ON THE INTERPLAY BETWEEN BRAIN-COMPUTER INTERFACES AND MACHINE LEARNING ALGORITHMS: A SYSTEMS PERSPECTIVE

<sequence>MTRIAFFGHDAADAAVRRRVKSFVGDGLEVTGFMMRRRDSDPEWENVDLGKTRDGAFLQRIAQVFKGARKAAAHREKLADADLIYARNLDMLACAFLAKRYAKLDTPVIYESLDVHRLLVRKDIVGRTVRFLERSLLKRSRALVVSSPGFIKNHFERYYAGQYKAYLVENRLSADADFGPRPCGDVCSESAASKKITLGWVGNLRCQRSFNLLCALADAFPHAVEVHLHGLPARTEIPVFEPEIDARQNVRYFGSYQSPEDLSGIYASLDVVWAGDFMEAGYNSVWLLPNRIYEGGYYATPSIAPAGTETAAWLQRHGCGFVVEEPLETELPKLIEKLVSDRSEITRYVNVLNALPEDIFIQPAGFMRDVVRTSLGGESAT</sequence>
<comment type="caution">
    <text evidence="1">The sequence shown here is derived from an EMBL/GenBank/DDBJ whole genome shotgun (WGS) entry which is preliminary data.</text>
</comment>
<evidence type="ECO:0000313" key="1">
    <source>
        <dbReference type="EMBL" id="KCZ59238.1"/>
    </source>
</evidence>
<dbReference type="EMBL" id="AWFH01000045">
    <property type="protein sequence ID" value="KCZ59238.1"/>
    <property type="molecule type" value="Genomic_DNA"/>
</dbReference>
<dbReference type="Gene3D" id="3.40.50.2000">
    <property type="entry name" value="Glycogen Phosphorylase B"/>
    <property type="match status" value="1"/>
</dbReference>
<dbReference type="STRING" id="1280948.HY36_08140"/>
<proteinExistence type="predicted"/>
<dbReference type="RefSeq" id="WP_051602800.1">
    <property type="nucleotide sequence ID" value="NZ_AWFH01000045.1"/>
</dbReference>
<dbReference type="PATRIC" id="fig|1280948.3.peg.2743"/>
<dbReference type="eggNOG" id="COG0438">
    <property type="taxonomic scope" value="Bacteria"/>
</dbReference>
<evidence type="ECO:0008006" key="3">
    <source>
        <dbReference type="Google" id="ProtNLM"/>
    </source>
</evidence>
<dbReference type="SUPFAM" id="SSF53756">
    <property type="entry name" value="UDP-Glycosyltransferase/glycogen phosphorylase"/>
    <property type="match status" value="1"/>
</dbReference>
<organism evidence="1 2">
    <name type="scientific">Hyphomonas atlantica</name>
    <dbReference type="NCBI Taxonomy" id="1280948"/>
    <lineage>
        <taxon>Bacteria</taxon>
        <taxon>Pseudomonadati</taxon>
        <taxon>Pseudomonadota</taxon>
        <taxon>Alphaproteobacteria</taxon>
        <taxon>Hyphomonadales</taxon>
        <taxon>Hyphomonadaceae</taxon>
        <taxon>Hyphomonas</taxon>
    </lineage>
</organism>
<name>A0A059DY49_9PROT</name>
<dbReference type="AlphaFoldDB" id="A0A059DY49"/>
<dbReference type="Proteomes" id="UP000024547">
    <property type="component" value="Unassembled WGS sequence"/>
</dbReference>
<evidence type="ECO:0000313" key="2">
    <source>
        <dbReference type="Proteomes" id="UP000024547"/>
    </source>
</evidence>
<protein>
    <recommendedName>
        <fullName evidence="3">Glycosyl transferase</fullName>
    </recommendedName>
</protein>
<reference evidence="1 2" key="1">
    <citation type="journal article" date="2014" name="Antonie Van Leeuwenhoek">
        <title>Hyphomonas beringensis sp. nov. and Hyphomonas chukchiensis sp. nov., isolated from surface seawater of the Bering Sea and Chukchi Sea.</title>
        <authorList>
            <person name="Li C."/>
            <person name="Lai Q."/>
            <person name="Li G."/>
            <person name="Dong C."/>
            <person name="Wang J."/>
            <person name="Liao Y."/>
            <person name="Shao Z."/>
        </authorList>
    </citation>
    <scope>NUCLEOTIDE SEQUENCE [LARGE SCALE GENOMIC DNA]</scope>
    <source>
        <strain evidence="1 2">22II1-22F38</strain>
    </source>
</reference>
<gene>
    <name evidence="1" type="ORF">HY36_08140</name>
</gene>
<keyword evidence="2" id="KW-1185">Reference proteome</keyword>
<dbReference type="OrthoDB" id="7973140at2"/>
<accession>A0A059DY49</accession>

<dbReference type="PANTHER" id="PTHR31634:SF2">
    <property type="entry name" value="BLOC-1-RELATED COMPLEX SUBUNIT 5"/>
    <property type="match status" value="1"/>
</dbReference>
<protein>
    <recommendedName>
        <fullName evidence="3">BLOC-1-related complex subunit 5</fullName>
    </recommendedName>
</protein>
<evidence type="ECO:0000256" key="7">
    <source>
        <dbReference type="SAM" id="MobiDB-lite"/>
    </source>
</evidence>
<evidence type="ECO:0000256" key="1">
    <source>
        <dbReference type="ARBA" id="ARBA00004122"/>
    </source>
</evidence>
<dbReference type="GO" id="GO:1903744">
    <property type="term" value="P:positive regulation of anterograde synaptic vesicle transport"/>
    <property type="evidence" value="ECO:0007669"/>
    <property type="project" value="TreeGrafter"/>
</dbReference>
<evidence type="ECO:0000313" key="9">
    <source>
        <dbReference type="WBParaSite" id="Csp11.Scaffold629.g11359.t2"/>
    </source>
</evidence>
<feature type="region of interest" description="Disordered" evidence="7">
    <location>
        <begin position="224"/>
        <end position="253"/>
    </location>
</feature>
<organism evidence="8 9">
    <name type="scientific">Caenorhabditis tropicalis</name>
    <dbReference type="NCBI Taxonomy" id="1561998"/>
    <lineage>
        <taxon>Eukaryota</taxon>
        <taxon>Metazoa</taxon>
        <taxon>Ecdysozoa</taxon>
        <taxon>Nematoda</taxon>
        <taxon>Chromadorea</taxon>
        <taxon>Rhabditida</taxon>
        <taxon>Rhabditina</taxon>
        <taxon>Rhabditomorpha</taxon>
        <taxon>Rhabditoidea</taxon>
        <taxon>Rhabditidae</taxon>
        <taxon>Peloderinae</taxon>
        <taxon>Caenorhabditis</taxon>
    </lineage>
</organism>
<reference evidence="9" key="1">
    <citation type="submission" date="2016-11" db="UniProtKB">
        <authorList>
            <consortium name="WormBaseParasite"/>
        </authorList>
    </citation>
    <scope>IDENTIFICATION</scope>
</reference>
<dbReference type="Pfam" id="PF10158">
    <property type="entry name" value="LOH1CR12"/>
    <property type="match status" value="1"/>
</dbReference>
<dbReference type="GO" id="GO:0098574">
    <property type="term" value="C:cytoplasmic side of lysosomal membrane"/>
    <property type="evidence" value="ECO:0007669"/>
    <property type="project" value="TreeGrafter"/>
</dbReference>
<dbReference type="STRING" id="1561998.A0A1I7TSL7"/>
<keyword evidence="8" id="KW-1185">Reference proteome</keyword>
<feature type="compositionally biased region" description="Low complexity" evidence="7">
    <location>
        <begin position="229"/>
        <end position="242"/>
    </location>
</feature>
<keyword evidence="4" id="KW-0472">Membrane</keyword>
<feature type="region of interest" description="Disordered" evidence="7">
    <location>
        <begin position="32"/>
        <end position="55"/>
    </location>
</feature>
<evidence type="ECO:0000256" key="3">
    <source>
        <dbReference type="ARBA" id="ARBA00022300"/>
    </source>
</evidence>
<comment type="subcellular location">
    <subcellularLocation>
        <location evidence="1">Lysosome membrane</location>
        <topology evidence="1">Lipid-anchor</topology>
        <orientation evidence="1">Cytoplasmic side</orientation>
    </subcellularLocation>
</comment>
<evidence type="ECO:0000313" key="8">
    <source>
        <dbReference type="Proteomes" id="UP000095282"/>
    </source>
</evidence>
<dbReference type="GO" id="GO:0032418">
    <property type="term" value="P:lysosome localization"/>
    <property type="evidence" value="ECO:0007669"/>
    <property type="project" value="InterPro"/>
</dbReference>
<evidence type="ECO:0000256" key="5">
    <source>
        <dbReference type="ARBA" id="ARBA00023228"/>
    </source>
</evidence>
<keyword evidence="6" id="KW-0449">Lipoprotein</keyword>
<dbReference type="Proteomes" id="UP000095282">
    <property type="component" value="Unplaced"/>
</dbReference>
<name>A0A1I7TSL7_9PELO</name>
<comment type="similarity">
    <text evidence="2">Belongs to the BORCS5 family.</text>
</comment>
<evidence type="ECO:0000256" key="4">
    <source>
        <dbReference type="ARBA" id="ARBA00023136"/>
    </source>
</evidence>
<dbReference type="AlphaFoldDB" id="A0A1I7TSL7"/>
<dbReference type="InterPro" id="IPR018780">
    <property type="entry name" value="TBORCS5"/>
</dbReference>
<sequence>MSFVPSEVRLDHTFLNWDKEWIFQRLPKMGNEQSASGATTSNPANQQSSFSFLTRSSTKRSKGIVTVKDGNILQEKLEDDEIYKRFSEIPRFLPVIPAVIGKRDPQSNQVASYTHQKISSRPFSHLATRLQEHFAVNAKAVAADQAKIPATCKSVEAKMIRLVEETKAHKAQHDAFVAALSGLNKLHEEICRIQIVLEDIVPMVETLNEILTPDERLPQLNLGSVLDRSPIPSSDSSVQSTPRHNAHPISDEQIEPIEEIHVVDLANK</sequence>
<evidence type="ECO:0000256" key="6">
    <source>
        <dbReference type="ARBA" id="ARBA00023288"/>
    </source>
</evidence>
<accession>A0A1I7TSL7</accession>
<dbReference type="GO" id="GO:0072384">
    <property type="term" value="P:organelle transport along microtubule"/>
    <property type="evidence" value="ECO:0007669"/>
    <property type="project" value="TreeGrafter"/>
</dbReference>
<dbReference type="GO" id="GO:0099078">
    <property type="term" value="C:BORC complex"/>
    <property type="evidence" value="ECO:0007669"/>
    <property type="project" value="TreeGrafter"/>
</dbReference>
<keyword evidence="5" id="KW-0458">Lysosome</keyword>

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Today, computer algorithms use traditional human-computer interfaces (e.g., keyboard, mouse, gestures, etc.), to interact with and extend human capabilities across all knowledge domains, allowing them to make complex decisions underpinned by massive datasets and machine learning. Machine learning has seen remarkable success in the past decade in obtaining deep insights and recognizing unknown patterns in complex data sets, in part by emulating how the brain performs certain computations. As we increase our understanding of the human brain, brain-computer interfaces can benefit from the power of machine learning, both as an underlying model of how the brain performs computations and as a tool for processing high-dimensional brain recordings. The technology (machine learning) has come full circle and is being applied back to understanding the brain and any electric residues of the brain activity over the scalp (EEG). Similarly, domains such as natural language processing, machine translation, and scene understanding remain beyond the scope of true machine learning algorithms and require human participation to be solved. In this work, we investigate the interplay between brain-computer interfaces and machine learning through the lens of end-user usability. Specifically, we propose the systems and algorithms to enable synergistic and user-friendly integration between computers (machine learning) and the human brain (brain-computer interfaces). In this context, we provide our research contributions in two interrelated aspects by, (i) applying machine learning to solve challenges with EEG-based BCIs, and (ii) enabling human-assisted machine learning with EEG-based human input and implicit feedback.